When you’re shopping for new wheels, there can be a lot of information to consider. One piece of information that can be the most difficult to understand (at least as it applies to practical usage for your car) is the weight of the wheels. Wheel weight can have a major impact on your vehicle, but just how much is highly dependent on what you plan to do with it, alongside one other major factor. Let’s get into it.
Generally speaking, wheel weight becomes a part of your vehicle’s overall weight. Cars that are heavier will be more difficult to get up to speed, and they’re more difficult to slow down when needed. You’ll find an impact on your overall fuel consumption, too. There are other considerations you’ll want to make though.
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Beyond the idea that heavier vehicles are harder to get up to speed and slow back down, reducing wheel weight means you’re reducing the “un-sprung” weight of your vehicle. There’s a lot of physics behind the full impact of that change, but ultimately, it means it’s easier for the suspension to do its job effectively. The wheels are the easiest and most cost-effective way to reduce un-sprung weight (the alternative is components like axles, wheel hubs, control arms, and certain driveshaft components).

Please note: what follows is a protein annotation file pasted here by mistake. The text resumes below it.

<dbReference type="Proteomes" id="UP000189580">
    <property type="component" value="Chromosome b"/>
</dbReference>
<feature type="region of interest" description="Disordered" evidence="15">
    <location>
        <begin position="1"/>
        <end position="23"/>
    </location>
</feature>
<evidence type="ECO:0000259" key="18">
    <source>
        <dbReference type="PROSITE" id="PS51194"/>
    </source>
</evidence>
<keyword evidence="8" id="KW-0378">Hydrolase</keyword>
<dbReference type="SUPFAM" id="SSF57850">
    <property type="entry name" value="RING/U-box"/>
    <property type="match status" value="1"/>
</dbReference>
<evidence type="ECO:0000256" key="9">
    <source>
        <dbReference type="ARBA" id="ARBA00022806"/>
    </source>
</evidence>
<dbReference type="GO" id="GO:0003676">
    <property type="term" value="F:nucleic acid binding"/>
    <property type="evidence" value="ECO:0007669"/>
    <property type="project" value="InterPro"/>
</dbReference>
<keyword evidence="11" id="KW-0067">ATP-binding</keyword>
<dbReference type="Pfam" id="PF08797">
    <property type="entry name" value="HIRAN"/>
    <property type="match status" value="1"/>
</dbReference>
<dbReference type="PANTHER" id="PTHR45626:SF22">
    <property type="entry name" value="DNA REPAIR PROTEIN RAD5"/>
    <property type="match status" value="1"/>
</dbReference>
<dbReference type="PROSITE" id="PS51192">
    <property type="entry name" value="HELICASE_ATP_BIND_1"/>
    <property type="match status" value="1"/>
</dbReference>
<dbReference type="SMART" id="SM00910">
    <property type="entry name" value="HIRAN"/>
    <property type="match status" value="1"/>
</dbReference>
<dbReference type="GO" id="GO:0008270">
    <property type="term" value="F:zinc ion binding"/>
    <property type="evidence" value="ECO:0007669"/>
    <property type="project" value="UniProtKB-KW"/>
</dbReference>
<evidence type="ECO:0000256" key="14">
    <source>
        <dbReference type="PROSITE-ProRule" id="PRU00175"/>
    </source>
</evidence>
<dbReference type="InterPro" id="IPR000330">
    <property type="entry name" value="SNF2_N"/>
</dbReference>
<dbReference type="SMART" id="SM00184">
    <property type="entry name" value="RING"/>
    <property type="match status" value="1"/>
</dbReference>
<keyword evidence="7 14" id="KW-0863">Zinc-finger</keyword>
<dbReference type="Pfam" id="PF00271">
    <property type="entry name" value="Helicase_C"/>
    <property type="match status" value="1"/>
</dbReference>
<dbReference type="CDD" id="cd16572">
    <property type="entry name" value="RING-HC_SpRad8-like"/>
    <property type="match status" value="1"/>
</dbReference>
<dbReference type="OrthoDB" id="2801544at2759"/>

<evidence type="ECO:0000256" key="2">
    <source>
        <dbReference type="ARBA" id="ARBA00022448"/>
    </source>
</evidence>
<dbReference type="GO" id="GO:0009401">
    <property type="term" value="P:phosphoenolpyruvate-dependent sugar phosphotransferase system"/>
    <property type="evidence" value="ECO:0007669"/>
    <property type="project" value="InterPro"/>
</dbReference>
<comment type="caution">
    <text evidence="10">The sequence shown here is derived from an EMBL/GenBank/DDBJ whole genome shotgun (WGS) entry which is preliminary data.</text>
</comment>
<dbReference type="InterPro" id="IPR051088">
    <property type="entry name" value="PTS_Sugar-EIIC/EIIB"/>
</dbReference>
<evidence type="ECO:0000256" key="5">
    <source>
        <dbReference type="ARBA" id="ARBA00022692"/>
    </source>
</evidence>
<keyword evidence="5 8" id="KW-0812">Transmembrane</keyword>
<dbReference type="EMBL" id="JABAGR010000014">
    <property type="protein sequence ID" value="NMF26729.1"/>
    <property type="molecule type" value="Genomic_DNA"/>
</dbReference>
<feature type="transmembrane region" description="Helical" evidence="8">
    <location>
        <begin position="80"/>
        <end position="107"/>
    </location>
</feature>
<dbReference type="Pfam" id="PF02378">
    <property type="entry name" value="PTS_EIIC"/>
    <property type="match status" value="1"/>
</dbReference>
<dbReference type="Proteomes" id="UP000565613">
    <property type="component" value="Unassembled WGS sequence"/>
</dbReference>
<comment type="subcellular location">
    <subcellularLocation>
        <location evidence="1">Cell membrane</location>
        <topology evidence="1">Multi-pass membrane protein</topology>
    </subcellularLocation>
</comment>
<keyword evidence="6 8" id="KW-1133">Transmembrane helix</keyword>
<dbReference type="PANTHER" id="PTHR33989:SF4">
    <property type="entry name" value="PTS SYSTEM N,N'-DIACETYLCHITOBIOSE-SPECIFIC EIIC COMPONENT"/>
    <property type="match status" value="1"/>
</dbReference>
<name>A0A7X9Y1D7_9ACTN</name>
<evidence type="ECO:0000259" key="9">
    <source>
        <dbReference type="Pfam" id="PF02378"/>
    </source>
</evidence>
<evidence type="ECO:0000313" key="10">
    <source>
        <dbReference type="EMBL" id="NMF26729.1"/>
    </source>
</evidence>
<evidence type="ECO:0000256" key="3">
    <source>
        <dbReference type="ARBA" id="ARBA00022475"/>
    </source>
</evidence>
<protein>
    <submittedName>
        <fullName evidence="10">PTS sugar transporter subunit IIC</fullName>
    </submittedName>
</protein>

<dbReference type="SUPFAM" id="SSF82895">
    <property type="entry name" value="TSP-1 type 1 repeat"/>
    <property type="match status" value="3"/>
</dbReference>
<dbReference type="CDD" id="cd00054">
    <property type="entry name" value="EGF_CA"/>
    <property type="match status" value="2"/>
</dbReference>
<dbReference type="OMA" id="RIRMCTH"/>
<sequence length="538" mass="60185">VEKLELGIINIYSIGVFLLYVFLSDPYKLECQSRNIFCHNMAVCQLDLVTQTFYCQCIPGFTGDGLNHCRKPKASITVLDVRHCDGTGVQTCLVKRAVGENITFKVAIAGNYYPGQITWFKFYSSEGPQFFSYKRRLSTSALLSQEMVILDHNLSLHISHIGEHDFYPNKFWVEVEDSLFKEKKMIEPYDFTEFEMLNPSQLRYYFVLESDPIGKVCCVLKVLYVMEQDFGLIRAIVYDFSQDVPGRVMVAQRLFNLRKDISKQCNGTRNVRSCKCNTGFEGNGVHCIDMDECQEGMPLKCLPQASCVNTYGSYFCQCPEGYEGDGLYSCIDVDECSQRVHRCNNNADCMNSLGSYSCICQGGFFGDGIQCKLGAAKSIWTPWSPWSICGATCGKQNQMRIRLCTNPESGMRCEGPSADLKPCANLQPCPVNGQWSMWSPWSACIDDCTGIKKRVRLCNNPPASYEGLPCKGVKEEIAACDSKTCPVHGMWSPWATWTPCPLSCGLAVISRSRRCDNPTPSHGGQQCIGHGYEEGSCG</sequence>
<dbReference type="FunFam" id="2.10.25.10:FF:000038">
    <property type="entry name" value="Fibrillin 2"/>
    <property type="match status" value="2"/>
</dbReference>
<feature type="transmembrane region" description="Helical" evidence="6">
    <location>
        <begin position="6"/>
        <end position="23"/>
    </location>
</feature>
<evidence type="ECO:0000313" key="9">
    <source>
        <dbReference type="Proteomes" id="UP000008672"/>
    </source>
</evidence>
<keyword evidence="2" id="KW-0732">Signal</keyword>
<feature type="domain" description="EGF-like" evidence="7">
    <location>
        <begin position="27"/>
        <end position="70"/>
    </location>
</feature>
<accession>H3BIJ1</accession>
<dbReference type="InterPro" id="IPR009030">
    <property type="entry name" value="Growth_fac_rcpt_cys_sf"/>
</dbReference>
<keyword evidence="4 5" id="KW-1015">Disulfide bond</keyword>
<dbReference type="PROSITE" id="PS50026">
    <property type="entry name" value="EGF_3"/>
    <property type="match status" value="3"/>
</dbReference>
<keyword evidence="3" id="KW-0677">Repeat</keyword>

Reducing the wheel weight in a performance vehicle – especially one meant to take corners, means you’ll quickly find better handling when you’re behind the wheel. In tests, drivers saw substantial improvements in lap times when they cut 12 pounds off each wheel.
Getting less mass in motion also means your acceleration will make a notable improvement. In testing, many drivers knocked nearly half a second off of their 0-60 times. That’s substantial, and certainly worth considering with a car that’s built for performance.
Cutting weight from your wheels isn’t just about the weight you remove, but the physics behind how that particular weight’s location makes your car behave on the track. It’s far more impactful than, for example, switching from your factory hood to a carbon fiber one. If performance is your goal, upgrading to lighter weight wheels can be worth every penny.
Before we dive all the way into the theoretical science behind this, we should remind you there are many factors that can affect your car’s performance and handling, whether on the road or race course. The impacts of changing and shifting wheel weight we’re talking about are by no means guarantees – there are just too many variations in cars, we can’t make those kinds of promises. That said, there are a lot of potential changes to discuss, and you should move forward with all the potential possibilities for improvement in mind.
Wheel weight in general can have an impact on your car or truck’s performance and handling characteristics. Where the weight exists in the wheel can have serious impact, though. That’s because of a little thing called rotational inertia. So what is rotational inertia, anyway?